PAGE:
White House media photographers joined forces Thursday to protest access restrictions that they liken to "placing a hand over a journalist's camera lens," The Associated Press reported.
Dozens of leading news organizations derided the White House limits they say sometimes keep journalists from taking pictures and video of President Barack Obama performing official duties. At the same time, two press groups urged their members to stop using official photos and video handed out by the White House, dismissing them as little more than "government propaganda."
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The news organizations penned a letter to White House press secretary Jay Carney that detailed a number of recent examples in which photographers weren't allowed to cover presidential events that were deemed "private" by administration officials — even though the White House indicated their newsworthiness by releasing its own photos of the same events.
"As surely as if they were placing a hand over a journalist's camera lens, officials in this administration are blocking the public from having an independent view of important functions of the executive branch of government," the letter states, adding that the restrictions imposed by the Obama White House represent a major break from the practices of past administrations.
The news organizations said the White House limits on access raise constitutional concerns about infringement on First Amendment press freedoms and have "a direct and adverse impact on the public's ability to independently monitor and see what its government is doing."
The press coalition, which included the AP, major broadcast and cable networks, wire services, online services, and newspapers, said the access limits also undercut Obama's pledge to create a more transparent government, and impose "an arbitrary restraint and unwarranted interference on legitimate newsgathering activities."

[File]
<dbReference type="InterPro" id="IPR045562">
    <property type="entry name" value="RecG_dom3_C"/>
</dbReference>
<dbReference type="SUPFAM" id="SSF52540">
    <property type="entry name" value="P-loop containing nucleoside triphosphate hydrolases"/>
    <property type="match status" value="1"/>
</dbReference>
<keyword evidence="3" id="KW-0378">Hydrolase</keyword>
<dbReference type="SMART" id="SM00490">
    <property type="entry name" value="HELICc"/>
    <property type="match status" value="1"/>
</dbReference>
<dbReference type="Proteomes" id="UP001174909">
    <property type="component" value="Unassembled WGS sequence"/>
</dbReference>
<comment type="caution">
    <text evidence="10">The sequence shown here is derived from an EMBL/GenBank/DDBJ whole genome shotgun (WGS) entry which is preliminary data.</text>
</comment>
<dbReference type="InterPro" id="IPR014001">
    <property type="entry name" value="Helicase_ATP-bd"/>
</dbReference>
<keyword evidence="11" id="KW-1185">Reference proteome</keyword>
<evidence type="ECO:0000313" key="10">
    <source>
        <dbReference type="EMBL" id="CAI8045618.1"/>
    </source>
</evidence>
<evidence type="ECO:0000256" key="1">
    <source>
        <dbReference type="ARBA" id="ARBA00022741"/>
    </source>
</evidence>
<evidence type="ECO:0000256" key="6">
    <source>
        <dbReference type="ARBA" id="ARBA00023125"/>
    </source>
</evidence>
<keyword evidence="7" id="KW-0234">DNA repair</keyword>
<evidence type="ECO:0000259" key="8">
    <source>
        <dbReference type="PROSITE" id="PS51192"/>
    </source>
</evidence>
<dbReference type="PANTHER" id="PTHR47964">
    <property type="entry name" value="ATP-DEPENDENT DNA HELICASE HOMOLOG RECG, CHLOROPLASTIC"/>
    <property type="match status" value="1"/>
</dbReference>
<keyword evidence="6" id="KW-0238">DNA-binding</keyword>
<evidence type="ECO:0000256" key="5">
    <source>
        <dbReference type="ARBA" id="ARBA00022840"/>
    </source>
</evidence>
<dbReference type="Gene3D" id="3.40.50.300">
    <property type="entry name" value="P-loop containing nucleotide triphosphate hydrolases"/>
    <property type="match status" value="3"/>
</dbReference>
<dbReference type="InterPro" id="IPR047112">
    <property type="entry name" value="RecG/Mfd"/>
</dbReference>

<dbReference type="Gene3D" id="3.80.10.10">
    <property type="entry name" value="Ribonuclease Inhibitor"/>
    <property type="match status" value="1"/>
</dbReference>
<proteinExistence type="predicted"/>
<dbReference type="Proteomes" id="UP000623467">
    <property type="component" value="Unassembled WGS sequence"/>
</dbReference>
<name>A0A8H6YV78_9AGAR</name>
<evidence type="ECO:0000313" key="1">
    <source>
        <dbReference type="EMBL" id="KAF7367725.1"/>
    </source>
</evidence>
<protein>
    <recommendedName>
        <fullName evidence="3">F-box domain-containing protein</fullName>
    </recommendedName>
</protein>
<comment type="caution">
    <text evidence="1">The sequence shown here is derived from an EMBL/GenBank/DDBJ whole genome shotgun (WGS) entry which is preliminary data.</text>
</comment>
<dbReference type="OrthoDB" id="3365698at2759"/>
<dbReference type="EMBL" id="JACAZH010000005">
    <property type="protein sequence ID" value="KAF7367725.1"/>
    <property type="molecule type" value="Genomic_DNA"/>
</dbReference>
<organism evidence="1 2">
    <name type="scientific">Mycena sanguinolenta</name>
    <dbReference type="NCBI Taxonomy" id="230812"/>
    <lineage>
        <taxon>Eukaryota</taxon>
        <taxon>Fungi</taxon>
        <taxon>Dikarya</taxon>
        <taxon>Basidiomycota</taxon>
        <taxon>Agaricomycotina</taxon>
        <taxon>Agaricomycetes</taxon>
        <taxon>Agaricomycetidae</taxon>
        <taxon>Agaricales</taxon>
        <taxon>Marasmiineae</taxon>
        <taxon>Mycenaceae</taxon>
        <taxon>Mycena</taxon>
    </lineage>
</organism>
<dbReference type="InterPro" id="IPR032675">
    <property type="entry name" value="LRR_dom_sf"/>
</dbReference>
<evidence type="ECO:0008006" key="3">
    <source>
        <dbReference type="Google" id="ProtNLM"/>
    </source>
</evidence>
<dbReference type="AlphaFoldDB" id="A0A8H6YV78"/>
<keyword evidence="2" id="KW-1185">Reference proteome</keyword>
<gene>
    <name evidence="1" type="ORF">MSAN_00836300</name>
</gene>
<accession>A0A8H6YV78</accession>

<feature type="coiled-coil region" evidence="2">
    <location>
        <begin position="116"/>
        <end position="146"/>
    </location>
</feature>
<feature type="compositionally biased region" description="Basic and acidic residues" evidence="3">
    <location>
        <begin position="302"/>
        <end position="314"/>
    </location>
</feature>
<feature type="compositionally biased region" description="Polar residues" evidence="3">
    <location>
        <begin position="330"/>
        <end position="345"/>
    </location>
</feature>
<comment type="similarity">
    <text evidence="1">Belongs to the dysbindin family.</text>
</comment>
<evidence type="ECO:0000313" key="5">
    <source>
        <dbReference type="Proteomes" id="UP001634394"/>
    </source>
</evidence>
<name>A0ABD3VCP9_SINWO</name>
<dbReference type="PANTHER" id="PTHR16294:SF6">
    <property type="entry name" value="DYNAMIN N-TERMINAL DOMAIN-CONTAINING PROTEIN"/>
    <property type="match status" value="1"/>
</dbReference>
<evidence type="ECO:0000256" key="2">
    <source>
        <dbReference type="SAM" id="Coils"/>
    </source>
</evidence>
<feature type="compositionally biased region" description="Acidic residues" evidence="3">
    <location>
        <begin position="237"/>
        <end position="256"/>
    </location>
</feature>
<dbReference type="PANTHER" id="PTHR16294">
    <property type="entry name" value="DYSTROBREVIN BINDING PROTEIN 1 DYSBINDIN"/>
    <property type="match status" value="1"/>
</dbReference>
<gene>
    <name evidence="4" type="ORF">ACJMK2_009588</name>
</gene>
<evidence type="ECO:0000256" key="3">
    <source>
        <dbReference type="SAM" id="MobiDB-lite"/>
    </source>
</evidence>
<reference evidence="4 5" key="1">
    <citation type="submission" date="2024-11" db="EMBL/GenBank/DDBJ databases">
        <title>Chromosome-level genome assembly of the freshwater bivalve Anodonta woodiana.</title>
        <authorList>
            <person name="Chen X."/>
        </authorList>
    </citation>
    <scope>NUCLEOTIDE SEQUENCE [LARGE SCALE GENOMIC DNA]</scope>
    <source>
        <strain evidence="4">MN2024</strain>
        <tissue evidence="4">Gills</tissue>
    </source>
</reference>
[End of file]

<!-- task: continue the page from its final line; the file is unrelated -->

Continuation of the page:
The groups requested an immediate meeting with Carney on how to restore full press access.
Simultaneously, the presidents of the American Society of News Editors and the Associated Press Media Editors sent a letter to their members urging them to stop using handout photos and video from the White House.
"We must accept that we, the press, have been enablers," the ASNE-APME letter states. "We urge those of you in news organizations to immediately refrain from publishing any of the photographs or videos released by the White House, just as you would refuse to run verbatim a press release from them."
The AP has a policy against using handout photos from the White House unless they are of significant news value and shot in areas that the press doesn't expect to have access to, such as the Situation Room or the private residence areas of the White House.
Obama spokesman Josh Earnest cast the news organizations' protests as part of the natural tension that exists between journalists and those they cover.
"The fact that there is a little bit of a disagreement between the press corps and the White House press office about how much access the press corps should have to the president is built into the system," he told reporters. "If that tension didn't exist, then either you or we aren't doing our jobs."
Earnest also defended the White House's release of handout photos taken by its staff photographer, saying that allows the public to have greater access to the inner workings of the administration.
"What we have actually done is use a range of new technology to provide people greater access to the president," Earnest said. "To the American public, it's a clear win."
Among recent presidential events for which the White House distributed its own photos but denied access to photojournalists:
—An Oct. 11 meeting with Pakistani human rights activist Malala Yousafzai.
—An Aug. 26 meeting with African-American faith leaders.
—A July 30 meeting with Israeli and Palestinian negotiators and Vice President Joe Biden.
—A July 29 meeting with former Secretary of State Hillary Clinton.
"While certain of these events may appear 'private' in nature, the decision of the White House to release its own contemporaneous photograph(s) suggests that the White House believes these events are, in fact, newsworthy and not private," the coalition letter states.
Kathleen Carroll, AP executive editor and senior vice president, said too many public events "are now recorded only by photographers who work directly for the White House, resulting in images that are little more than visual press releases."
"We aren't asking to make pictures of the president putting on his socks in the private quarters every morning," Carroll said. "We are asking simply to be allowed back into the room when he signs legislation, shakes hands with other leaders, and otherwise discharges his public duties."
Santiago Lyon, AP's director of photography, said in a recent speech about press access that when White House photos replace — rather than supplement — independent photos, the result is "images that put the president in a consistently rosy light."
"Independent photographers strive to show things as they actually are, not how the protagonists would like to see them," Lyon said. "Showing the details, making choices of angles, all of these things are the vocabulary of photography."
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